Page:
YouTube’s cool, fun 29-year-old aunty Khadija Mbowe gives their take on various pop culture events from the comfort of their bedroom. Ever since the Gambian-Canadian-American artist uploaded their first video to the platform, questioning how to spend their time during the pandemic, their channel has taken off, gaining thousands of views. 

As their channel evolved, the video essays began to brush on topics such as race, gender, sexuality, and other aspects related to personal identities. Khadija’s 456K subscribers and other frequent watchers have helped a handful of videos garner over 1M views, namely the reign of the slim-thick influencer, an overview of how the slender yet curvaceous body type gained popularity; race-baiting, queer-baiting, colorism, featurism, and performative diversity, which explores issues with the popular Netflix series Bridgerton; and why do all these influencers have the same face, a video dissecting racial ambiguity on social media apps. 

Why do all influencers seem to have the same face? Aunty Khadija Mbowe has ideas that over 1M have viewed: #ContentEntrepreneur #Creatoreconomy Click To Tweet

The musician turned content creator has had personal struggles throughout their professional career, which prompted them to stay informed on a plethora of injustices. Khadija once told Opera Canada, “Conversations about racism and exclusion were never meant to be easy and young singers know that. It is why we turn to the internet, allowing us some freedom to scream into the void of our cellphones what we dare not say in a public master class.”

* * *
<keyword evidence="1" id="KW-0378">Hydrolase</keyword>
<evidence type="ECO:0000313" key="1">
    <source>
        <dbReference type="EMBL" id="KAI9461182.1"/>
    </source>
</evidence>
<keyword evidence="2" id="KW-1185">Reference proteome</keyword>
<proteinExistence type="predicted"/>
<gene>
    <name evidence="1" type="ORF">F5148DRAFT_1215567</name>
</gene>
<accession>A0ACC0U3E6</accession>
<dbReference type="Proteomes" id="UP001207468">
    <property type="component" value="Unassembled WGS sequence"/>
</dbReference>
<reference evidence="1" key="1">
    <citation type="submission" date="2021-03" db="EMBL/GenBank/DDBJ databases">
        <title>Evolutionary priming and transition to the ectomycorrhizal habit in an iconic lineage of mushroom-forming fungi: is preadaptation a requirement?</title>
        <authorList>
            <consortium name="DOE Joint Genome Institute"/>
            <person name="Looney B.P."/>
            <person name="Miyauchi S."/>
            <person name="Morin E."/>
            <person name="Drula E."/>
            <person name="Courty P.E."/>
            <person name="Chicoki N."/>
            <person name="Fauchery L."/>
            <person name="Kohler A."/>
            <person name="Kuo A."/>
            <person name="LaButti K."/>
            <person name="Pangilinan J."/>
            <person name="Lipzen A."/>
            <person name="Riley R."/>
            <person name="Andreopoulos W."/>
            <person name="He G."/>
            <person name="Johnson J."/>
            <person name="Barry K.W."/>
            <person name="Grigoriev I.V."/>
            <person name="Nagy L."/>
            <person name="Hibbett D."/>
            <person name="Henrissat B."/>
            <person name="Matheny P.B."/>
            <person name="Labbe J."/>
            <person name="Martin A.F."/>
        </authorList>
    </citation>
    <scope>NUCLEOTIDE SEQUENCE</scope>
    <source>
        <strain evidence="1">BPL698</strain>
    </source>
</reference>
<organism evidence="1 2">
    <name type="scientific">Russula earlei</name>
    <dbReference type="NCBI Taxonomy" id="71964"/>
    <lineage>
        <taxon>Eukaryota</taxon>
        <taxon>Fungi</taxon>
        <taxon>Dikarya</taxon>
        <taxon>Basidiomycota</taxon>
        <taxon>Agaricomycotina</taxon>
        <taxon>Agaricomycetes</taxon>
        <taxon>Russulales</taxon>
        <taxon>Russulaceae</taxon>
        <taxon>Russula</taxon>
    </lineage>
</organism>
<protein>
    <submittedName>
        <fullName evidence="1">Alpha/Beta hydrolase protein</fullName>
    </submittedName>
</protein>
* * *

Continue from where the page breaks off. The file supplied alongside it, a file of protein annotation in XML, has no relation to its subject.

Khadija earns revenue from their Patreon account, with monthly subscriber plans of $2.50, $4.50, or $11.50 to receive anything from a credit in their video to exclusive/ private vlogs.  

YouTuber Khadija Mbowe's hardship dealing in the arts gave them the bandwidth to speak against the unjust. #Stan #YouTube #ContentBusiness Click To Tweet

Why we’re a Stan: Aunty Khadija Mbowe’s history dealing with hardship in the arts gave them the bandwidth all to proudly speak against anything they deemed unjust on their YouTube channel. 

About the author

Shameyka McCalman is a wordsmith whose work often centers around fashion, art, and other creatives of color. She earned her communications degree from the University of Massachusetts Boston and enjoys sifting through clothes in local vintage shops, frequenting nearby plays, and gazing at exhibitions on view in museums.